Intellectual Property Blog
In a press release issued on July 18, 2023, Taco John’s—a restaurant franchise famous for using the registered mark “TACO TUESDAY” (i.e., U.S. Registration No. 1,572,589) in connection with restaurant services—announced its intent to surrender its federal registration, thereby giving up benefits it accrued over the life of the nearly 45 year old registration. The registered mark, owned by Spicy Seasonings, LLC, was used primarily in connection with Taco John’s since 1989.
The dispute began on May 16, 2023, when Taco Bell filed its Petition to Cancel the mark “TACO TUESDAY” (i.e., TTAB Proceeding No. 92082333), mainly arguing that the phrase has become generic in connection with the identified services. A week after filing its Petition to Cancel “TACO TUESDAY,” Taco Bell took the dispute public, releasing a commercial with LeBron James wherein LeBron is “bleeped” in every instance of saying the phrase “Taco Tuesday.”
According to Taco John’s CEO, Jim Creel, Spicy Seasonings decided not to continue to defend the cancellation action in large part due to the ever-increasing attorneys’ fees. Rather than “paying millions of dollars to lawyers to defend [their] mark,” Spicy Seasonings has opted to surrender its registration for “TACO TUESDAY” and donate $40,000 to the non-profit organization Children of Restaurant Employees (CORE).
On May 9, 2023, in a significant reversal of a previous Patent Trial and Appeal Board (PTAB) decision, the Court of Appeals for the Federal Circuit (CAFC) ruled in favor of pharmaceutical giant Sanofi-Aventis Deutschland GmbH (“Sanofi”), upholding the validity of its patent (i.e., U.S. Patent No. RE47,614) for a drug delivery device and methods of using the same.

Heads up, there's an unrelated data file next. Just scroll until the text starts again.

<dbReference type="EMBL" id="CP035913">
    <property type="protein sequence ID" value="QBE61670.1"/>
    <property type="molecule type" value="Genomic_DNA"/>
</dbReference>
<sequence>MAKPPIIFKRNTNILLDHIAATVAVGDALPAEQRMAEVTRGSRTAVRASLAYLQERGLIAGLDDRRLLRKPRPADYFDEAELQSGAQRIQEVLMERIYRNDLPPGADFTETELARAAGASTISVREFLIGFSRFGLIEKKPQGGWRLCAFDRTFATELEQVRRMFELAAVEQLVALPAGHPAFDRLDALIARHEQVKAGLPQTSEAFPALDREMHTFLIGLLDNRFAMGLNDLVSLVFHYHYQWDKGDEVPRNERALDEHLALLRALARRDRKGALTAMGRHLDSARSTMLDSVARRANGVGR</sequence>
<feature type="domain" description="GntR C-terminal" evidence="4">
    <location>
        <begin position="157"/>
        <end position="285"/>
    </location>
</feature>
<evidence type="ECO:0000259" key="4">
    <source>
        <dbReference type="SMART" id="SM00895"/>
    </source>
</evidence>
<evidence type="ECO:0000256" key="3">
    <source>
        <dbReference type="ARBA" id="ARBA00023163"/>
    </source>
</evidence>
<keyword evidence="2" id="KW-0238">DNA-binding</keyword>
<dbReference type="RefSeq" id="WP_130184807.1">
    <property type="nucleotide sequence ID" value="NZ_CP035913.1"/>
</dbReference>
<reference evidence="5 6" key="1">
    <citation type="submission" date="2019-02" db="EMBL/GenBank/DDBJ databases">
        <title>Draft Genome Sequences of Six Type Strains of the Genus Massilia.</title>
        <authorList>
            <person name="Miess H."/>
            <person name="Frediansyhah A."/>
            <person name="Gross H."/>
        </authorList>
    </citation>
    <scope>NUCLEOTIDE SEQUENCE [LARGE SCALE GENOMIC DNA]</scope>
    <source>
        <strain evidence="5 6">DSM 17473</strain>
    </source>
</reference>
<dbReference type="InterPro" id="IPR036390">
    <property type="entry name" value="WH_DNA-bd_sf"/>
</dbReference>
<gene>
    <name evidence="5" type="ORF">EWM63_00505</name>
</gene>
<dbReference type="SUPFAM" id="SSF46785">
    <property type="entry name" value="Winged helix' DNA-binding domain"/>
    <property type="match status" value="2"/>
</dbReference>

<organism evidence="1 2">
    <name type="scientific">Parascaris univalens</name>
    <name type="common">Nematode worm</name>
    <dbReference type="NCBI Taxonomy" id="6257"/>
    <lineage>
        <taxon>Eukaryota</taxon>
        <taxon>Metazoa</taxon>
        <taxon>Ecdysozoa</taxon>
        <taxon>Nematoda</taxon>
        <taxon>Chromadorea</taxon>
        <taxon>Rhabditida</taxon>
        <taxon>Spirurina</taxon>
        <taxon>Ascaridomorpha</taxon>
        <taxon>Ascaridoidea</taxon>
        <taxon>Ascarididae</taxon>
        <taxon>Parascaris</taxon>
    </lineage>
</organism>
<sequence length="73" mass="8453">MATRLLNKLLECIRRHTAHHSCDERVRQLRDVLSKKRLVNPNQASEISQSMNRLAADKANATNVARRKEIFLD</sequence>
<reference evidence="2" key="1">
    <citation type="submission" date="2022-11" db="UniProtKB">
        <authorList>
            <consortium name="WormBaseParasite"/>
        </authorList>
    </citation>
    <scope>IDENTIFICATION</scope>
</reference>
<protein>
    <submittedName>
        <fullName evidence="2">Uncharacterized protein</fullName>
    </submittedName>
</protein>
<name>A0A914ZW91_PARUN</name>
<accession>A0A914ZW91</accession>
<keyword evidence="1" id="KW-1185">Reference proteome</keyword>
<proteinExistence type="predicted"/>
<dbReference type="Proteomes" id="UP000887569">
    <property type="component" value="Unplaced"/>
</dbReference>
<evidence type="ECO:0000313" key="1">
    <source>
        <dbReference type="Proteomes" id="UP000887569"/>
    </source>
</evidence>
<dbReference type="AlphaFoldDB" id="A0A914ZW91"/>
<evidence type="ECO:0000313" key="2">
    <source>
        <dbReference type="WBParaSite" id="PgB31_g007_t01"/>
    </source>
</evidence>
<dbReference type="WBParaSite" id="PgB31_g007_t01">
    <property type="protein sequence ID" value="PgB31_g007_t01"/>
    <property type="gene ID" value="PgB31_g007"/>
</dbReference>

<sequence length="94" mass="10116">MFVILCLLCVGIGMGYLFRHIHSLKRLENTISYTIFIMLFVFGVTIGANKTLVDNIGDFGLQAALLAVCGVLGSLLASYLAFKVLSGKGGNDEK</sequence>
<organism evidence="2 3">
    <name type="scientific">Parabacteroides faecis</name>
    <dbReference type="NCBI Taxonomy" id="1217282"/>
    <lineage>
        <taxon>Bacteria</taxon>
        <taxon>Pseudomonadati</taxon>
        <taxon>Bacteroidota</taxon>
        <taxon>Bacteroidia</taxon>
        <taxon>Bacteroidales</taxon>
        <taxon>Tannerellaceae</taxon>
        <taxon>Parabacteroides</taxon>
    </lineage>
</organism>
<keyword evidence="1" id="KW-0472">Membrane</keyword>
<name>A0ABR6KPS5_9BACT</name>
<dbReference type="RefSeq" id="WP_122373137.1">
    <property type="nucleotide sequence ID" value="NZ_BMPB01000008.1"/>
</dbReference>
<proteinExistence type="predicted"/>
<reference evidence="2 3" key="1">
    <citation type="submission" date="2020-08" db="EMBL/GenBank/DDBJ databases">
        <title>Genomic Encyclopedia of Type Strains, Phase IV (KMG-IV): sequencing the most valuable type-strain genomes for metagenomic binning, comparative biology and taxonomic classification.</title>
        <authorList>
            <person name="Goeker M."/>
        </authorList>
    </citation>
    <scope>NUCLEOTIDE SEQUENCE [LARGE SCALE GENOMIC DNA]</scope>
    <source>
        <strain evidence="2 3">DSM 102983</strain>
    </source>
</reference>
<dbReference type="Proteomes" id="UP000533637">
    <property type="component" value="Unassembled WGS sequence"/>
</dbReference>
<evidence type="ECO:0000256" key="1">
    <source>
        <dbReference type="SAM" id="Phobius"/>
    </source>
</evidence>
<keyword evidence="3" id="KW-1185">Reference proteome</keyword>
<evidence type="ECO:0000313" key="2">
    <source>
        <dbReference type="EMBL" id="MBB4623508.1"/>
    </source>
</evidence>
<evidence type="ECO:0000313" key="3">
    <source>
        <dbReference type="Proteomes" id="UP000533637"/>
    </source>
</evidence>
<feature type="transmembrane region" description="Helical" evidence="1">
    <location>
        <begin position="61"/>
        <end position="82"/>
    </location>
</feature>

The dispute first arose when Mylan Pharmaceuticals Inc. (“Mylan”) initiated an inter partes review (IPR) of Sanofi’s ‘614 patent, alleging all 18 claims of Sanofi’s patent were obvious. In support of its petition, Mylan claimed that several references—namely, Burren (U.S. Patent Application No. 2007/0021718), Venezia (U.S. Patent No. 2,882,901), and de Gennes (U.S. Patent No. 4,144,957)—taught the ‘614 Patent to one skilled in the art. Despite Sanofi arguing that these references were unrelated to its patent, the PTAB concluded the ’614 patent was invalid using the “analogous art test,” which allows for the consideration of inventions from similar, but not identical, fields as a basis to claim a patent is invalid.
In ruling for Sanofi on appeal, however, the CAFC found that the applicability of the analogous art test—which serves the purpose of examining “whether a reference can be considered as prior art to the challenged patent in the first place”—was limited, as Mylan “adopted [a] problem statement derived from Burren and then worked backward to relate that problem to the ‘614 patent.” Furthermore, the CAFC reasoned that in evaluating “whether a reference is analogous, [the court] consistently held that a patent challenger must compare the reference to the challenged patent.” (emphasis added). As such, the CAFC agreed with Sanofi that the burden of proof to prove the claims’ unpatentability impermissibly shifted from Mylan to Sanofi, and ruled Mylan did not meet the requisite burden to connect de Gennes to the ‘614 patent such that a finding of invalidation would be proper. Accordingly, the CAFC reversed the PTAB’s decision to invalidate the ‘614 patent.
The case is Sanofi-Aventis Deutschland GmbH v. Mylan Pharmaceuticals Inc. (Case No. 21-1981) in the United States Court of Appeals for the Federal Circuit. The decision can be found at the following link: https://cafc.uscourts.gov/opinions-orders/21-1981.OPINION.5-9-2023_2123775.pdf
Miami Heat Star Player Jimmy Butler Files Several Trademark Applications Amid the NBA Finals and Eastern Conference Finals
The National Basketball Association (NBA) Finals and Eastern Conference Finals have not stopped the Miami Heat’s 2023 MVP and fan favorite, Jimmy Butler, from adding to his trademark portfolio.